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New York Rangers Analysis: Brady Skjei does not make Marc Staal expendable

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The Rangers may be on the precipice of a major breakthrough, so there's no sense in shipping away proven talent to make way for youth.

Matt Christians

Yesterday, I wrote about the challenges Marc Staal faces this upcoming season with new defensive partner Dan Boyle, and sans blue line standout Anton Stralman. Staal is entering the final year of a five-year contact that began when Staal was really hitting his developmental stride back in 2010.

But beyond this season, or even when thinking about this full season, there's no guarantee Staal will remain a Ranger. With the salary cap slated to go up again, Staal and his camp will be seeking a pretty substantial number in terms of contract value. His teammate and former defensive partner Dan Girardi was given a deal that pays him $5.5 million annually. Staal could easily fetch $6 million per on the open market next summer, something both he and his agent will be well aware of whenever Glen Sather and co. engage in negotiations.

And the Rangers showed last season they're not afraid of making what could be the unpopular decision. Shipping away Ryan Callahan seemed unthinkable to some, but was the right business decision.

Shipping away Staal—unless there's a golden haul at the other end of the line—would not be the right business decision, and college prospect Brady Skjei does not make Staal expendable.

I bring this up because, in the piece I wrote yesterday, this was something raised in the comments. That Skjei, a 20-year-old defenseman currently playing at the University of Minnesota, gives the Rangers organizational flexibility when it comes to potentially parting ways with Staal.

Au, contraire.

Skjei is shaping up to be a steady NHLer. His effectiveness at both the collegiate and international levels even had the Rangers brass urging Skjei to forego his junior year and turn pro this offseason. And those requests are not made unless the team thinks the player has a legitimate shot at an immediate roster spot. So when pondering Skjei's ability to make an immediate impact, there's some context.

But philosophically, there's something askew in thinking a player as green as Skjei could make a seven-year pro with the prowess of Staal expendable. And that's not just to say in a one-for-one exchange, the Rangers would be immediately disadvantaged by replacing Staal with Skjei. That's obvious, but there's more to this point.

NHL teams go through cyclical boons and swoons. There's only so long a team can go on being really bad before its futility catalyzes its success. The Penguins stunk, and their stench earned them Sidney Crosby and Evgeni Malkin. Teams like the Panthers and Sabres are bad now, but stockpiled with and continue to accrue more young talent.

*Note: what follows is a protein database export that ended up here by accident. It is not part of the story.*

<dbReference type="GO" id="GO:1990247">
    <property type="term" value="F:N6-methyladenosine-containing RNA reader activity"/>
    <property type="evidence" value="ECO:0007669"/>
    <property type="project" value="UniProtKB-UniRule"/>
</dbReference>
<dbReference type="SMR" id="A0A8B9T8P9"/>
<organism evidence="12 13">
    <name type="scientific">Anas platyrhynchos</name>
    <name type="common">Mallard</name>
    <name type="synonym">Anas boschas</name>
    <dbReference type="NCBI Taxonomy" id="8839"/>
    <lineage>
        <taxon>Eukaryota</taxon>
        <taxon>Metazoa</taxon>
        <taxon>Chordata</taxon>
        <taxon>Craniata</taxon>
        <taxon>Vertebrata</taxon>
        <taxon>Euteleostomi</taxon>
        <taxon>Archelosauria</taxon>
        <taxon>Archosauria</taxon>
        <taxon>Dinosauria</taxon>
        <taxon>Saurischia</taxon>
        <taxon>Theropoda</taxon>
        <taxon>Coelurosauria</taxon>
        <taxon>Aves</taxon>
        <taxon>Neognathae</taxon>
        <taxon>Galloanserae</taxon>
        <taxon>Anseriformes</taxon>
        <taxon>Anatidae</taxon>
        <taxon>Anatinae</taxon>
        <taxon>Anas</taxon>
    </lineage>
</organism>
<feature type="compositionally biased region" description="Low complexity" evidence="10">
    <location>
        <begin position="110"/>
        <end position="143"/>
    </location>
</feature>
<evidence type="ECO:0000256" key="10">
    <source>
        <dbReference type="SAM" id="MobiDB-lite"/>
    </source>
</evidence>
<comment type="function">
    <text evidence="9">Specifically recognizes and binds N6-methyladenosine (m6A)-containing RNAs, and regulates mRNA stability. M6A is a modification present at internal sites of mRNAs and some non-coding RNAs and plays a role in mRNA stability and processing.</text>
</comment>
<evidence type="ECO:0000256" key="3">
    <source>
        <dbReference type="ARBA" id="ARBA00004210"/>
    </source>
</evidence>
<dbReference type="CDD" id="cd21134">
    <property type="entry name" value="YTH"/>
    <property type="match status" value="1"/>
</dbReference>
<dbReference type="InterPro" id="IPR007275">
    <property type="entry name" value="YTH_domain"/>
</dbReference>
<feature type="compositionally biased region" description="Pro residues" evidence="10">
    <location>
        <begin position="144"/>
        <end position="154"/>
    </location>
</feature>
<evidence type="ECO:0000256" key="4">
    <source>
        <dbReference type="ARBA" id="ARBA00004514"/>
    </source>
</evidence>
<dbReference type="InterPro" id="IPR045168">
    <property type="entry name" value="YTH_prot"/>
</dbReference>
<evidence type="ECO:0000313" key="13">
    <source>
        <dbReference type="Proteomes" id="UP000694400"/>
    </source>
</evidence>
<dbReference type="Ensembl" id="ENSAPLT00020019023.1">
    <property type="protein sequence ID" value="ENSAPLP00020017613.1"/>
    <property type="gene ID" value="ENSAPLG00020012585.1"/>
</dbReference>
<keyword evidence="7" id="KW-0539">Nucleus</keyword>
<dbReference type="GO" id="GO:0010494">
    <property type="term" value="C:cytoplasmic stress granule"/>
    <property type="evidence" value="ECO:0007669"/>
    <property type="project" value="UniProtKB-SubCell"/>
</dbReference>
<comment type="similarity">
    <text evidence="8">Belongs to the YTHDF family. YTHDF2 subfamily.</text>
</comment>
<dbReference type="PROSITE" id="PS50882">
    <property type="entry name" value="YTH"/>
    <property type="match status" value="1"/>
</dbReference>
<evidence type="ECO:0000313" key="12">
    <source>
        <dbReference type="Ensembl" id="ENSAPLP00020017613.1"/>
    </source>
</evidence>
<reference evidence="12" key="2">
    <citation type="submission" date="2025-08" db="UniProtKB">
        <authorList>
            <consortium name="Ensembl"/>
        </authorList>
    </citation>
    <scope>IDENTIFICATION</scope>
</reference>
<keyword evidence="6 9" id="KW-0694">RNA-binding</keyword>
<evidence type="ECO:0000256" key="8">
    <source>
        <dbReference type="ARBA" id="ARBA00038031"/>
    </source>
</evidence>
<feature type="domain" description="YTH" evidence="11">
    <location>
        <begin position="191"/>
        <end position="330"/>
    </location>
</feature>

The Rangers never quite got really bad, but took a middle route, one in which a team of its market status used its own resources (re: Rick Nash, Martin St. Louis, etc.) to put top-end talent around its homegrown. The guys like Derek Stepan, Chris Kreider, Ryan McDonagh, and now Staal, who has earned a bigger contract.

But this is the Rangers window. And it's a window that may open up a bit more next season if the Rangers can keep their skill guys around and round out the roster with the likes of a Skjei, or an Anthony Duclair, or a Pavel Buchnevich. It's quite easy to justify dumping Staal because there's another big defensive prospect on the way. But until Skeji lives up to the billing, he's only a prospect.

And then there's that matter of competitiveness, and the blending of high-end, proven talent with high-end, young talent. It's a formula that's made the Blackhawks so darn good the past five or so years. The same big names are there: Jonathan Toews, Patrick Kane, Brent Seabrook ... the list goes on. But Chicago's ability to keep those guys around, and then plug in the likes of a Ben Smith, or a Brandon Saad, is what makes it a top tier team.

To put it in Rangers terms, it's like signing a free agent like Kevin Hayes, a big move to bring in a young, talented player at a low number. An influx of young guys, supplementing the established group the Rangers have built, seems like the most efficient approach toward team-building.

It's just probably not the time to pull chute on Staal; not with the team so close to potentially achieving its Cup goals.